Tozny’s CEO, Isaac Potoczny-Jones, will be presenting at the High Confidence Software and Systems Conference (HCSS)
on May 9, 2017. Come learn about NIST’s Risk Management Framework and how you can apply it to your work. And if you happen to be out in Annapolis, meet up with Isaac at the conference! @SyntaxPolice
Applying NIST’s New Privacy Risk Management Framework (Abstract)
NIST’s influential cybersecurity frameworks have been a cornerstone of the certification process. They provide methodologies and standards to help organizations rigorously analyze the security of their systems. These standards are an important step in clarifying the policy, technical, and mental models that can lead to formal and semi-formal implementations.
Building on the impact of the Risk Management Frameworks for cybersecurity, NIST is developing a Privacy Risk Management Framework. Rather than emphasizing the classic cybersecurity triad of Confidentiality, Integrity, and Availability it contributes the core privacy principles of Predictability, Manageability, and Disassociability. According to NISTIR 8062:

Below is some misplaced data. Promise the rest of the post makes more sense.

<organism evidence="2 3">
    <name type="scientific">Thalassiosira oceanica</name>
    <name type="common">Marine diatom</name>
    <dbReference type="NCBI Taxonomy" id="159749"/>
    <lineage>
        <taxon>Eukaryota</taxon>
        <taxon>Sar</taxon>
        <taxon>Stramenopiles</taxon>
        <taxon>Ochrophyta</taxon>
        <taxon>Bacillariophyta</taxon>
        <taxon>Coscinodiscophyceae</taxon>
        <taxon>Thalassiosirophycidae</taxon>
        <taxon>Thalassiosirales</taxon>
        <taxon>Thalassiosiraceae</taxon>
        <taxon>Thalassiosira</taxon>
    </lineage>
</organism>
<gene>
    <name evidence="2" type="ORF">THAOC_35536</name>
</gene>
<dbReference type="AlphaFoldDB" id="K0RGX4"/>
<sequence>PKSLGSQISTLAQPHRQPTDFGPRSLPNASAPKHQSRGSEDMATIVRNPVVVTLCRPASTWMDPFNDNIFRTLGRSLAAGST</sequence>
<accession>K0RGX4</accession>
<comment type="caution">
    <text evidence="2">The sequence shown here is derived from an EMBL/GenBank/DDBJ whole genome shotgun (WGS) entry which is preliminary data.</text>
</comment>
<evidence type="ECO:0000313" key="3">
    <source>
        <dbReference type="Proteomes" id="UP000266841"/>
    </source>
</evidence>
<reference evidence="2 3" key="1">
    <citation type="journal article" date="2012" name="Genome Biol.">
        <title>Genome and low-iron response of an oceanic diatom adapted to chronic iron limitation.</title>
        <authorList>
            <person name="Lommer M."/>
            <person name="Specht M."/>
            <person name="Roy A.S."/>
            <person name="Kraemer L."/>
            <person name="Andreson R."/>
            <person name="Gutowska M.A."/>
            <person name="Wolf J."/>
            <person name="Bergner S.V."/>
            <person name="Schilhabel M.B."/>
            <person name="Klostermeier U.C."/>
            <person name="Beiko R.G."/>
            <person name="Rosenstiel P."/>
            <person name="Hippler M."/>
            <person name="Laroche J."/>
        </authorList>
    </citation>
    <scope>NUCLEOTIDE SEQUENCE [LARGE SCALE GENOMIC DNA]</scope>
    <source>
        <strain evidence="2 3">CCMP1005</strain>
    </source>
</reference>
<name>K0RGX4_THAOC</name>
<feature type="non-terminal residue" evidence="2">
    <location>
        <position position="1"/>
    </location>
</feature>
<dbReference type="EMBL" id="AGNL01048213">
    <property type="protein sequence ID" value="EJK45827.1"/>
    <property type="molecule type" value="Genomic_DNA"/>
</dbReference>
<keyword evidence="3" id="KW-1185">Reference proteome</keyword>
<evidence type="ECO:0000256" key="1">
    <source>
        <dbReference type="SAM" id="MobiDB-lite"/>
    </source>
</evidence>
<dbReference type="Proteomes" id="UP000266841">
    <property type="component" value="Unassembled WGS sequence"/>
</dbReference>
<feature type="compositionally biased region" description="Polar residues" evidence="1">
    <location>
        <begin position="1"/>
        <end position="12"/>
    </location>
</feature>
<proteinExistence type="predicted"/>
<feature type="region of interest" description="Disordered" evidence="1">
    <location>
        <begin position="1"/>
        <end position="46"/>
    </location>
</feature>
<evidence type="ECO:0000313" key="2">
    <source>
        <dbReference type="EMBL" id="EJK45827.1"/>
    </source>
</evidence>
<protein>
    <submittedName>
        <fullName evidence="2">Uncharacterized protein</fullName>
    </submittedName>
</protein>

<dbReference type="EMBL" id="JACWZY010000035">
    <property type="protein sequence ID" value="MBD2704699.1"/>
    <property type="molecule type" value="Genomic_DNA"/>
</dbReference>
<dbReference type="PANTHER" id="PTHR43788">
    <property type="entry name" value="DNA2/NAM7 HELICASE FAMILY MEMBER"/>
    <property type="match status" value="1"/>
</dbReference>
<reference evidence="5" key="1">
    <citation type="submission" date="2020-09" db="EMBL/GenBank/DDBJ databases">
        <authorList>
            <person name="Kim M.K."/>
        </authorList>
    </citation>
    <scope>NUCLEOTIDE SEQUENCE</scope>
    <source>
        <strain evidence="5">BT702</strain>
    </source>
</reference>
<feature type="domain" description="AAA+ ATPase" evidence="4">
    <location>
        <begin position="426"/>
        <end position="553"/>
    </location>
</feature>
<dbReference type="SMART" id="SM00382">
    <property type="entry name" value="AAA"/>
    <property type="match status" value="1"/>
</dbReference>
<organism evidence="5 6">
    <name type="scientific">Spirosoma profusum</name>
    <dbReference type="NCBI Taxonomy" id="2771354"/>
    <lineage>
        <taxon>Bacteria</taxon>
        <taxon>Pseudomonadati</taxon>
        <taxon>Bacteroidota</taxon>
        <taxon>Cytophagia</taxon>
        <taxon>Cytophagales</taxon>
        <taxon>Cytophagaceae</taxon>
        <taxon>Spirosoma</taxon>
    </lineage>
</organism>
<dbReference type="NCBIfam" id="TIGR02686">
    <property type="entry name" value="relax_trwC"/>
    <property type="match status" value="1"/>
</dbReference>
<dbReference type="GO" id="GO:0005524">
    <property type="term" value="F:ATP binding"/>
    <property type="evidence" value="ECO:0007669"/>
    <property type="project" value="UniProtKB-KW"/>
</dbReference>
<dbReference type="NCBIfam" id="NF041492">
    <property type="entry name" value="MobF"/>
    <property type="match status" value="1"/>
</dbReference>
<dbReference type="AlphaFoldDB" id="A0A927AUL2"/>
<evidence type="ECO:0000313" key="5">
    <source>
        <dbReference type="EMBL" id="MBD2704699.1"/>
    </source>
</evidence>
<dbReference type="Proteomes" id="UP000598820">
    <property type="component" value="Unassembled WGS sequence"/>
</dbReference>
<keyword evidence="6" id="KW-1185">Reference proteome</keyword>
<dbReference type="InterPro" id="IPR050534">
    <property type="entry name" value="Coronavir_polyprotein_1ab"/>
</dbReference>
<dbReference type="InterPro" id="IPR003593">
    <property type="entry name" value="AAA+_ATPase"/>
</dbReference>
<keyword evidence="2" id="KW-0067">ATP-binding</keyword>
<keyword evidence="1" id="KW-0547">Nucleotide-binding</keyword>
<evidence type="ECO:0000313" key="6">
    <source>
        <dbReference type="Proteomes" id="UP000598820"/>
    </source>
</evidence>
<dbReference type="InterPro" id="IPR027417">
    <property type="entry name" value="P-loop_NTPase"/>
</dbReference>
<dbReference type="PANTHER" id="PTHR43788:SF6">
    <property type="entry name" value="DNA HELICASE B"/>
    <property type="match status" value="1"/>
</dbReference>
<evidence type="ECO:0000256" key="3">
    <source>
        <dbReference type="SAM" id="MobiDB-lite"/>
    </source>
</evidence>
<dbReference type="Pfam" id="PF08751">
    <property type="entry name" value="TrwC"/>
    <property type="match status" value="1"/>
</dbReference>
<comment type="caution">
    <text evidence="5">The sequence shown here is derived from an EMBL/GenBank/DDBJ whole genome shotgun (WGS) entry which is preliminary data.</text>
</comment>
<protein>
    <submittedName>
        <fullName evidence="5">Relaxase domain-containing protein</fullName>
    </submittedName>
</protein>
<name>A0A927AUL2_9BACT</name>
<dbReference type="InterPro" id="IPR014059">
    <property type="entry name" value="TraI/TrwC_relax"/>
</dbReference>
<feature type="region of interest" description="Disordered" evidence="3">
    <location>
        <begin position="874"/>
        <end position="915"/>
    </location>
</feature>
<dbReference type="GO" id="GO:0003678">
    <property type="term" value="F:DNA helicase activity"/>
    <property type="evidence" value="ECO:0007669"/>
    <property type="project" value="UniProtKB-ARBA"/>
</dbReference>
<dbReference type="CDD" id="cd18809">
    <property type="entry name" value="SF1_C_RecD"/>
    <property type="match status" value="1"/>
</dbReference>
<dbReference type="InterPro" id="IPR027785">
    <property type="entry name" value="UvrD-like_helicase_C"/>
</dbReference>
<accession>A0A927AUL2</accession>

Tozny is implementing an End-to-End Encrypted DataBase (E3DB) for any type of mobile or web application to build secure workflows into their systems. It is a type of Personal Data Service (PDS). A PDS is designed to give end users significant control over the collection, retention, and sharing of their personal data. This approach improves privacy by inverting the model where data brokers control user data and choose which 3rd parties access user data.
E3DB is one of the first projects implemented using NIST’s new privacy frameworks.
In this talk, we will provide:
- Predictability is the enabling of reliable assumptions by individuals, owners, and operators about personal information and its processing by an information system.
- Manageability is providing the capability for granular administration of personal information including alteration, deletion, and selective disclosure.
- Disassociability is enabling the processing of personal information or events without association to individuals or devices beyond the operational requirements of the system.
- An overview of NIST’s Privacy Framework, and related standards (800-53, 800-63),
- An experience report on implementing a product based on these standards, and
- An in-depth review of our cryptographic approach and how it supports privacy.